Footprint Synchronization

 is a set of encrypted data placed by
processors in generated source, object, or load modules. Footprints contain location and event information from the Master Control File record for the element:
  • Site ID
  • Environment
  • Stage Number
  • System
  • Subsystem
  • Type
  • Element Name
  • Version and Level
  • Date and time the output was created
By relating an output to an element, footprints let you:
  • Keep source synchronized with executables
  • Display source information from executables
How Synchronizing Source and Executables Works
helps you to keep source synchronized with executables by comparing the date and time that the element was last generated (from the Master Control File) with the date and time information in the footprint.
Use this capability by doing the following:
  • Including the FOOTPRNT=VERIFY statement in processors. This option automates footprint verification each time the processor runs.
  • Running footprint reports. Running footprint reports on a regular basis helps you to monitor footprints. The following describes the footprint reports
      CONRPT80 -- Library Member Footprint Report
      Footprint information stored in the members of load and non-load libraries.
      CONRPT81 -- Library CSECT Listing
      CSECTs in a load library, along with corresponding member names and link-edit compile dates, and the footprint, if available.
      CONRPT82 -- Library Zapped CSECT Profile
      CSECTs that were zapped from a load library.
      CONRPT83 -- Footprint Exception Report
      Members, CSECTs, or load modules that have no footprint or whose footprints were corrupted.
 For more information about reports, see 
Footprint Reports
Source Input from Executables
uses footprints to let you display:
  • A list of members in a library, with footprint information for each.
  • A list of CSECTs for a specific load module, with footprint information for each CSECT and for the load module.
If a member, CSECT, or load module is footprinted,
lets you display information (current source, change history, changes at the current level, summary of levels, Master Control File information) about it from this selection list.
Footprints are stored in the following locations:
  • Library data sets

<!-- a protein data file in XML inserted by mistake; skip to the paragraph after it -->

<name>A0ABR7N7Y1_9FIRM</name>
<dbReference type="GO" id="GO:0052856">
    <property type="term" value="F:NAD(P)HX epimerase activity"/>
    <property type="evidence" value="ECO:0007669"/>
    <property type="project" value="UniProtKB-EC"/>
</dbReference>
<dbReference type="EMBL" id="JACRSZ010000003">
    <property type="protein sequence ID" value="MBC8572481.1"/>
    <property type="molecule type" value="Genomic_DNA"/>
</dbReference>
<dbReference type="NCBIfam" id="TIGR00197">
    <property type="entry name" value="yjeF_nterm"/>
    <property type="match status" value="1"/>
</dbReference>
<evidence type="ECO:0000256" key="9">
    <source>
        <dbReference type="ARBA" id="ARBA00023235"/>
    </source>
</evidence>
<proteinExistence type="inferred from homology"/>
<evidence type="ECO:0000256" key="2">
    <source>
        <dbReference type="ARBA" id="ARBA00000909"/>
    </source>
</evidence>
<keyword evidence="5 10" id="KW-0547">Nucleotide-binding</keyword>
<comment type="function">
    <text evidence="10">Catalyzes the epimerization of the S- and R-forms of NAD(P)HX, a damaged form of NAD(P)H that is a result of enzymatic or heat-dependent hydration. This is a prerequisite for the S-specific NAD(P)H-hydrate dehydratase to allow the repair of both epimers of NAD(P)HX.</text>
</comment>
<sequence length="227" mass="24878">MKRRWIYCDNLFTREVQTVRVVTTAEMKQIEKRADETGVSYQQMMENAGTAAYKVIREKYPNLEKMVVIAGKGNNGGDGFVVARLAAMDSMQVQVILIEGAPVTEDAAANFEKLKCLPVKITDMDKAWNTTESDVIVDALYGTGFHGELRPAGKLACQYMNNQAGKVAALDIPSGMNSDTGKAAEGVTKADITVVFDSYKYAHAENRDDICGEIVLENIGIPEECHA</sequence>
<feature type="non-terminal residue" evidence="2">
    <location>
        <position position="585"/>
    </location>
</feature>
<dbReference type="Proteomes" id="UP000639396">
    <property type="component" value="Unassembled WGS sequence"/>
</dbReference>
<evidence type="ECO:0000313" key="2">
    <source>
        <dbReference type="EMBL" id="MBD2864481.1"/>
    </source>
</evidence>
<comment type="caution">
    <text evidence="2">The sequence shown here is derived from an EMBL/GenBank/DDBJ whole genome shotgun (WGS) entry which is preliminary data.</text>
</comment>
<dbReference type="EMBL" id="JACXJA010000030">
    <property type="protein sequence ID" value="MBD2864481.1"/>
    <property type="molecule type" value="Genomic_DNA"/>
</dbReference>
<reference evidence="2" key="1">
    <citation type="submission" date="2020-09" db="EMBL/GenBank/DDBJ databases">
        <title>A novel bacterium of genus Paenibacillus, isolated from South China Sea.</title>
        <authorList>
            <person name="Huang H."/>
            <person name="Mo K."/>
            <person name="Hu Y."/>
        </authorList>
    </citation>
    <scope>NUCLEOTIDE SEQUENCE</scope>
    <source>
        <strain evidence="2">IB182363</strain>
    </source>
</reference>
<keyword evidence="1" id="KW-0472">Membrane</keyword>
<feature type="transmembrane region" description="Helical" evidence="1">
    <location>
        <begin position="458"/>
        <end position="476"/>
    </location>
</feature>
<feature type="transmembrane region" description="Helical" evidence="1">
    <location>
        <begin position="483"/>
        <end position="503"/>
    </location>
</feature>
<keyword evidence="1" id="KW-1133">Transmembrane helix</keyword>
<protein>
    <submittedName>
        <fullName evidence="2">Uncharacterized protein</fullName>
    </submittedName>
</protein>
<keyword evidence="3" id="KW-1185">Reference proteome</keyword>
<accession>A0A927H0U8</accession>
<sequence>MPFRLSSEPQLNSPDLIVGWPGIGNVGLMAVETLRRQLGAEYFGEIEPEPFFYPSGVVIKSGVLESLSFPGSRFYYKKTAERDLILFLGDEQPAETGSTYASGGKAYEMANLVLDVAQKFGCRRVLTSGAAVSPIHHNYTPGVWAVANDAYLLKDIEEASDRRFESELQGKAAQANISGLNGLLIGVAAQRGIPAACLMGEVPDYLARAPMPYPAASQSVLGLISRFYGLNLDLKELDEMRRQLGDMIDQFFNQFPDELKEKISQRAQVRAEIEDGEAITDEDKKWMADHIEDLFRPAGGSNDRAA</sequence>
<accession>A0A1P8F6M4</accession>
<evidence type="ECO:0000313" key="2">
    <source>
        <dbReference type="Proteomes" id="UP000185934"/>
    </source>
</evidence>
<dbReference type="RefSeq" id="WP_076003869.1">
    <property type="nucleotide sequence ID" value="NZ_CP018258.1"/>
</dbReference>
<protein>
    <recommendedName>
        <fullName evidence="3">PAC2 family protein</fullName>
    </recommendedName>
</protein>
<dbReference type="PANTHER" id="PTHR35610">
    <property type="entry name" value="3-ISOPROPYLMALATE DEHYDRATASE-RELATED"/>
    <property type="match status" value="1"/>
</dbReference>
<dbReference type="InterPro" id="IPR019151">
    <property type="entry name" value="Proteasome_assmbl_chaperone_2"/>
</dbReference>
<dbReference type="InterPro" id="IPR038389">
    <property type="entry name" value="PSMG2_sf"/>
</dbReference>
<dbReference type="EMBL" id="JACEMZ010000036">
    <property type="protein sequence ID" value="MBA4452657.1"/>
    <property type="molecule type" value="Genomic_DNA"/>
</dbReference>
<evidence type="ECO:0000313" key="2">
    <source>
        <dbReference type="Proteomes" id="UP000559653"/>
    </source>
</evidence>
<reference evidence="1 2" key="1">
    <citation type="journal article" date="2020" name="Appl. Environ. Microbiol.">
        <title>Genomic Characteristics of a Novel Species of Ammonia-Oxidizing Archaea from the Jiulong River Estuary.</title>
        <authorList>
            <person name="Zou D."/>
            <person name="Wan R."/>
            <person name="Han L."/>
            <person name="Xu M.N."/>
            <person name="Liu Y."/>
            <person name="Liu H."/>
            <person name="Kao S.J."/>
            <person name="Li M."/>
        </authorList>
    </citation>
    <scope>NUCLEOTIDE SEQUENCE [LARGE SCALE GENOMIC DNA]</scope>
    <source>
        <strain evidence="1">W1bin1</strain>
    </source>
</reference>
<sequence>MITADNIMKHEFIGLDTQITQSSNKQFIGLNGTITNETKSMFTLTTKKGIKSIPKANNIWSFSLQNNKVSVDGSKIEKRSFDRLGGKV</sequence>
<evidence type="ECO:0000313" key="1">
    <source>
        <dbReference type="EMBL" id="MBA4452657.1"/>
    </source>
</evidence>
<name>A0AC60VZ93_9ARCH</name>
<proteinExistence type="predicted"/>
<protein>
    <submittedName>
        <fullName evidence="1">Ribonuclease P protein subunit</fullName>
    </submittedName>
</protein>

• Sequential object data sets
  • Load libraries
 Sequential source is not footprinted.
Footprints and Library Data Sets
For a source or object data set stored in a PDS or a ELIB data set, the footprint is kept in the user data area of the directory. Do not use the ISPF RESET STATISTICS function (3.5) to reset statistics of a footprint library. Doing so overwrites the footprint, which results in future compromise messages such as C1G0118C.
Footprint information is stored in library data sets as noted below:
  • For the
    Interface, it is stored as a history record.
  • For the
    Interface, it is stored as a COMMENT field.
Footprints and Sequential Object Data Sets
For a sequential data set that is an object deck, the footprint is stored as an IDENTIFY statement at the end of the object code.
For a previously footprinted sequential data set (object deck only) that is stored in a PDS (using FOOTPRNT=CREATE), there is a footprint (part of an IDENTIFY statement) at the end of the data set and in the user data area of the directory. If the sequential data set (object deck only) and PDS member are created by the same processor, they are in sync.
Footprints and Load Libraries
For a PDS load module, CSECT footprints are kept in the user IDR record of the load module, one footprint for each CSECT. The footprint for the load module is stored in the ZAPIDR record for that load module.
 Footprinting of the load module PDS directory is not allowed because this would compromise the ability of the load module to execute. For PDS load module footprints, a user update to the IDR or a zap applied to the load module compromises the footprint.
Footprints and PDS/E Load Libraries
For PDS/E load library members, known as 
program objects
, CSECT footprints are stored in the same fashion as they are in conventional load module members. For example, footprint data is introduced through an IDENTIFY card added to the input object modules, and the binder incorporates these footprints into IDRU records in the program object. The module-level footprint is also stored in a special IDRU record and is added using the IEWBIND programming interface. All footprint data is extracted from program objects using the IEWBIND interface.
Footprints and USS Directories
For source stored in an USS directory, the footprint associated with the source is placed in a footprint subdirectory named @EFP. When a file is created or deleted from the directory, the corresponding footprint is written to or removed from the @EFP subdirectory. The @EFP subdirectory is dynamically created if the directory does not exist. The @EFP subdirectory is not deleted when the last footprint is removed.